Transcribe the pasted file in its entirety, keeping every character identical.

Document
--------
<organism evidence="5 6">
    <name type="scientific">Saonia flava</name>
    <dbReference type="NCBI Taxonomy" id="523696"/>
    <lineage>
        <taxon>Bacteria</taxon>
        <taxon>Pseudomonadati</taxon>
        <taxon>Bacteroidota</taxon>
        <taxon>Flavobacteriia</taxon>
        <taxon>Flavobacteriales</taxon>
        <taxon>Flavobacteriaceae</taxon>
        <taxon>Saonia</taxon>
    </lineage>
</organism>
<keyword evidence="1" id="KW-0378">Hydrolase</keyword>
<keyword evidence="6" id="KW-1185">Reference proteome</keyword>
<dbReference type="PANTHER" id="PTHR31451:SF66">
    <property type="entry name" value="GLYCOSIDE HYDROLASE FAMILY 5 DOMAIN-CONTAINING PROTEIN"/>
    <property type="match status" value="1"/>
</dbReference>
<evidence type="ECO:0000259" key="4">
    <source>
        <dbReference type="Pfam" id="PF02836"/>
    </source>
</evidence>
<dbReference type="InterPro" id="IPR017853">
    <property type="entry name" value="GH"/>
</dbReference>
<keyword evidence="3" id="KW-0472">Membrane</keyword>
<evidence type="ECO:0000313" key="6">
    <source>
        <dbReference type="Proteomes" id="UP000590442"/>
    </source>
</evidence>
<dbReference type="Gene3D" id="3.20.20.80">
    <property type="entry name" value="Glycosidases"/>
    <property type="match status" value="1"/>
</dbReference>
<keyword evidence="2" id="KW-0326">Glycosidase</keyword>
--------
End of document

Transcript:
<organism evidence="5 6">
    <name type="scientific">Saonia flava</name>
    <dbReference type="NCBI Taxonomy" id="523696"/>
    <lineage>
        <taxon>Bacteria</taxon>
        <taxon>Pseudomonadati</taxon>
        <taxon>Bacteroidota</taxon>
        <taxon>Flavobacteriia</taxon>
        <taxon>Flavobacteriales</taxon>
        <taxon>Flavobacteriaceae</taxon>
        <taxon>Saonia</taxon>
    </lineage>
</organism>
<keyword evidence="1" id="KW-0378">Hydrolase</keyword>
<keyword evidence="6" id="KW-1185">Reference proteome</keyword>
<dbReference type="PANTHER" id="PTHR31451:SF66">
    <property type="entry name" value="GLYCOSIDE HYDROLASE FAMILY 5 DOMAIN-CONTAINING PROTEIN"/>
    <property type="match status" value="1"/>
</dbReference>
<evidence type="ECO:0000259" key="4">
    <source>
        <dbReference type="Pfam" id="PF02836"/>
    </source>
</evidence>
<dbReference type="InterPro" id="IPR017853">
    <property type="entry name" value="GH"/>
</dbReference>
<keyword evidence="3" id="KW-0472">Membrane</keyword>
<evidence type="ECO:0000313" key="6">
    <source>
        <dbReference type="Proteomes" id="UP000590442"/>
    </source>
</evidence>
<dbReference type="Gene3D" id="3.20.20.80">
    <property type="entry name" value="Glycosidases"/>
    <property type="match status" value="1"/>
</dbReference>
<keyword evidence="2" id="KW-0326">Glycosidase</keyword>